Last Week on My Mac: Are you ready for 13.3 or 9.1?

In the next day or three, Apple is expected to release the update to bring macOS Ventura to version 13.3. To help you prepare for this, I thought it might be useful to revisit how we updated just over twenty years ago, to Mac OS 9.1, as we did in 2001. When you’ve updated Ventura, you’ll then have a useful comparison.

Not only did Mac OS come on CD-ROM, but it was quite usual to install only selected parts of it. Among the new features of 9.1 was support for the burning of CDs in the Finder, and Finder support for switching between open windows. However, we had to wait for 9.2 in June 2001 before enjoying significant improvements in performance, and Mac OS X 10.0 Cheetah wasn’t released until March 2001. This is how we installed System 9.1 when it shipped in January 2001.

What it does

You wish to install Mac OS 9.1 (or upgrade to it), and have more than one hard disk volume available.

What you need

Your Mac running at least Mac OS 8.1, the Mac OS 9.1 installation CD-ROM, one hard disk partitioned into 2 or more volumes, or 2 or more hard disks.

Potential problems

Most problems arise when trying to install or update Mac OS on your only volume, hence it is better to have more than one volume available. Make sure that you do not need to upgrade your Mac’s ROM (check Apple’s support site), and if you do, perform that first. Installations can fail for many other reasons: if you have an older Mac OS on another volume, it will give you a fall-back whilst you sort the problem out. You may also find extensions and applications that are incompatible with the new Mac OS. Be prepared to chase updates as needed.

Further info

Full instructions are given in an Acrobat installation guide on the Mac OS 9.1 CD-ROM, with late-breaking news in the Before You Install file. Also check tech notes in the Apple TIL, at (now Apple’s Support Knowledgebase here)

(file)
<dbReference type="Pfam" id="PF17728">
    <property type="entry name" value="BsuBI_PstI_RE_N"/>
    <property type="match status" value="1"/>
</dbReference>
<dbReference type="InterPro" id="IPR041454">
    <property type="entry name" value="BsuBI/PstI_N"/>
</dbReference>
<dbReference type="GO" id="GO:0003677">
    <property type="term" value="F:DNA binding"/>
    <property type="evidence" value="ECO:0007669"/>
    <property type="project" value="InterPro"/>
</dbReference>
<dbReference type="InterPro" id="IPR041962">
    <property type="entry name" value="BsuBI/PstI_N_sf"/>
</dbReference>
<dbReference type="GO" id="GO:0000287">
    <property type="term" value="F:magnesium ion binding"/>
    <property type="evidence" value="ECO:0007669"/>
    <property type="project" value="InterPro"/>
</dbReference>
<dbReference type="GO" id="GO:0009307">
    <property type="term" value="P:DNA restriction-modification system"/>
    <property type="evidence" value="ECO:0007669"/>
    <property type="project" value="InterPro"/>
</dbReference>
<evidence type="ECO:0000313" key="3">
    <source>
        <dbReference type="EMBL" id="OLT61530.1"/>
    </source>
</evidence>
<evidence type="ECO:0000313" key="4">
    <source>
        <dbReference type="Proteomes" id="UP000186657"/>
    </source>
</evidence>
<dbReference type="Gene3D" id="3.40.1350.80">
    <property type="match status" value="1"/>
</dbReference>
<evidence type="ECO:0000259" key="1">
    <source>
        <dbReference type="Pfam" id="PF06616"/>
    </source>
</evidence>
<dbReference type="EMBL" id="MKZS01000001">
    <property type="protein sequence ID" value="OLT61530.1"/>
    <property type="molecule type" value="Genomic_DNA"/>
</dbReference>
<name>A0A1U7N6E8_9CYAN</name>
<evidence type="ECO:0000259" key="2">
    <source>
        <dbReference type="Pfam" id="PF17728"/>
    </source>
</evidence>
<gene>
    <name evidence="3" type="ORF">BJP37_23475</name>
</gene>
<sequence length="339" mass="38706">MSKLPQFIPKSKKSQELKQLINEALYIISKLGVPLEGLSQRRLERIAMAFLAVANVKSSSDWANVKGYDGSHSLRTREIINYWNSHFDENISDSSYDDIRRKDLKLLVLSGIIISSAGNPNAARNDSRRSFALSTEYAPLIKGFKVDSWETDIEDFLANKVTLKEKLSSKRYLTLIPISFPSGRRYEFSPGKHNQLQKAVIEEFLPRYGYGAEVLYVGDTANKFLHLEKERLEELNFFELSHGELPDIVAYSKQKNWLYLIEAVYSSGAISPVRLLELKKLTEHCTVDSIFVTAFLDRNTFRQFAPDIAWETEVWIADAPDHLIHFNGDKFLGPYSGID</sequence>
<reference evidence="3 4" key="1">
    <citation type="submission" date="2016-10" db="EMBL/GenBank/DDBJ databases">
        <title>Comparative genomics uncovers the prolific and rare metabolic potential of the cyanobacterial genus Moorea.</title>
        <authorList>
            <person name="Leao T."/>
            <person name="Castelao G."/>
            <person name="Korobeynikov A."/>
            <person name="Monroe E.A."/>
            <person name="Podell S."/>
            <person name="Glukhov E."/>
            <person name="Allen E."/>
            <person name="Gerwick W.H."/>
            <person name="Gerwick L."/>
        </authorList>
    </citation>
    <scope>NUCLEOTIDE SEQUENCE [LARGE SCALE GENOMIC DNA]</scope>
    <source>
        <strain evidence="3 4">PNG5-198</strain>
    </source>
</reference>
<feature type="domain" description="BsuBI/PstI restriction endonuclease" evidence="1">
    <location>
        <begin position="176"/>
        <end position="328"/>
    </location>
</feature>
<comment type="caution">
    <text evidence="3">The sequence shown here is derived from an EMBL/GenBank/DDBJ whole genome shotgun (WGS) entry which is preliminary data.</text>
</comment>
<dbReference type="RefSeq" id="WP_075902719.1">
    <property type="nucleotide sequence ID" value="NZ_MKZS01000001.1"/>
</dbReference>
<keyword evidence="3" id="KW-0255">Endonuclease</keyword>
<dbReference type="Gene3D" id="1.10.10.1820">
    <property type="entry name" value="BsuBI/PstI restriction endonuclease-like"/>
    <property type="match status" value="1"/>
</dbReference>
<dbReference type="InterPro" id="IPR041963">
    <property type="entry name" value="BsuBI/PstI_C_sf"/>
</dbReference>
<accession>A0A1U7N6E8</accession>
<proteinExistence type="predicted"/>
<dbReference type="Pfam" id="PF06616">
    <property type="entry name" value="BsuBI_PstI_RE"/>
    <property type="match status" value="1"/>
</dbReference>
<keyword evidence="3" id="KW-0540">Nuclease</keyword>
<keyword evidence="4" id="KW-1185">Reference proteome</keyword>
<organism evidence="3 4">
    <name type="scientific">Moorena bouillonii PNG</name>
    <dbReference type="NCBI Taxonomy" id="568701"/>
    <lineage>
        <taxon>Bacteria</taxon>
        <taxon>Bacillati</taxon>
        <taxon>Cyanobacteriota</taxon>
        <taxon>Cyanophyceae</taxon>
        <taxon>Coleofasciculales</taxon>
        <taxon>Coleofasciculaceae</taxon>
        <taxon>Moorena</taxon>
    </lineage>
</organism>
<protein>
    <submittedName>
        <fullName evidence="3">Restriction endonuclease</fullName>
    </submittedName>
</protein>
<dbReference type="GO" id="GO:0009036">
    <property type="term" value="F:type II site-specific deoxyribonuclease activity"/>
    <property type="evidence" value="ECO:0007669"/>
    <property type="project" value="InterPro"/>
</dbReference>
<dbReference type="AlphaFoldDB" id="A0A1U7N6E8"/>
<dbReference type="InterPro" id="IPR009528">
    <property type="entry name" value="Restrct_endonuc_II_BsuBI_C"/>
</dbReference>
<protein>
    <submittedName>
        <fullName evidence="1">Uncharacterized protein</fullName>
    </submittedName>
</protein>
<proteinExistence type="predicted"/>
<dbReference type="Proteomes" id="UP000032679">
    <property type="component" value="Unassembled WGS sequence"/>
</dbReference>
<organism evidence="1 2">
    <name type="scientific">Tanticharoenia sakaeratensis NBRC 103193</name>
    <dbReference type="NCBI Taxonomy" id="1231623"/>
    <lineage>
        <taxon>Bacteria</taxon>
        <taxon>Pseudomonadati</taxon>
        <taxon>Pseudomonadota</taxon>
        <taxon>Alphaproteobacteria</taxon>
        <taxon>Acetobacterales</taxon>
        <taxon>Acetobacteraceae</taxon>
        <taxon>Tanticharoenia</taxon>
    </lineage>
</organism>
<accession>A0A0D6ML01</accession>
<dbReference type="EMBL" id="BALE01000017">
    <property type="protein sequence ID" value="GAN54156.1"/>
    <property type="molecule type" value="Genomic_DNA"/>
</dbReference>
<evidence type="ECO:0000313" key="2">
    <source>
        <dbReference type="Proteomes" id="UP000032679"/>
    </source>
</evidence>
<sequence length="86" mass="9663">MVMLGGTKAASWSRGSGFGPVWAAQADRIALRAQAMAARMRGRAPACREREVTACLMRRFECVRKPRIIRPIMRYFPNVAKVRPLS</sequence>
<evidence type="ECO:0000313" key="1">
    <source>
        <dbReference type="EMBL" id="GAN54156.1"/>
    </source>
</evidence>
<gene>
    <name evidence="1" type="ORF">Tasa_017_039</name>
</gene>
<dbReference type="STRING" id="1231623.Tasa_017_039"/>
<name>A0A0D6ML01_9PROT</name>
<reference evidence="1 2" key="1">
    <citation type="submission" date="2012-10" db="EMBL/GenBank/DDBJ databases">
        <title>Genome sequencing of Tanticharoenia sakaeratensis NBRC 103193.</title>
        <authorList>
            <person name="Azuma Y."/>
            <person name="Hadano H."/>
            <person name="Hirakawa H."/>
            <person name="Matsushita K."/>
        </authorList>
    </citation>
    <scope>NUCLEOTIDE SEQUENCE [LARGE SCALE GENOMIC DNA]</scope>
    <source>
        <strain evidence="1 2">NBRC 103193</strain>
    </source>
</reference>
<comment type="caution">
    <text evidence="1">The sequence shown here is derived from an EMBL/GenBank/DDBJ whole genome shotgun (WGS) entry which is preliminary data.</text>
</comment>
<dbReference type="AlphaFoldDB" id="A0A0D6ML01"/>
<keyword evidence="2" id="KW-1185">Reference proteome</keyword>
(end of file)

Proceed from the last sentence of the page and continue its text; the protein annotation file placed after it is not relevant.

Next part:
• Back everything up.
  • Read the installation guide and release notes.
  • Using the new Disk First Aid, check and repair disks.
  • Update hard disk drivers.
  • Run the installer, exploring options.
  • Restart from new Mac OS and configure.

Setting It Up


You should only install a new version of Mac OS on a fully healthy and backed-up Mac. Once you’ve made a complete backup, insert the installer CD and read carefully through the installation manual, the Before You Install file, and any other readme files. Then, open the Disk Tools folder on the CD and run the new version of Disk First Aid.


Once you have checked (and repaired) all mounted volumes, open the Drive Setup provided on the installer CD-ROM. Although the Mac OS installer will by default update any disk drivers it can, you will find it best if you do this manually first, and then restart your Mac, so the updated drivers ‘take’.


Once restarted (you don’t have to start up from the CD), run the installer, which is largely self-explanatory. If you’re updating a volume that already has Mac OS on it, perform a clean install by selecting this as one of the install options. You may wish to use the freeware Clean Install Assistant to help move old System Folder contents over easily.


Although recent installers have improved considerably, you should normally opt for a ‘custom’ installation, rather than just accepting that recommended. This enables you to browse through the components to be installed, and to ensure that nothing important to you is missed out. Try to get these right now, rather than having to return later to add bits you forgot.


Don’t be afraid to check what is in the Recommended Installation for each component, either. There are a very large number of items contained in the Mac OS 9.1 install item, some of which you won’t want, and some of which you’ll miss. Take your time and browse these thoroughly, or you may find yourself running the installer again to locate missing components.


Once complete, use the Startup Disk control panel to select the volume containing Mac OS 9.1, and restart. You may find you’re missing drivers for essential devices, such as your Graphire pad. It is wisest to start off with ‘generic’ mice and a minimum of peripherals. Work your way through the Mac OS Setup Assistant, configure Memory to your taste, and away you go.

Reformatted from the original, first published in MacUser volume 17 issue 10, 2001.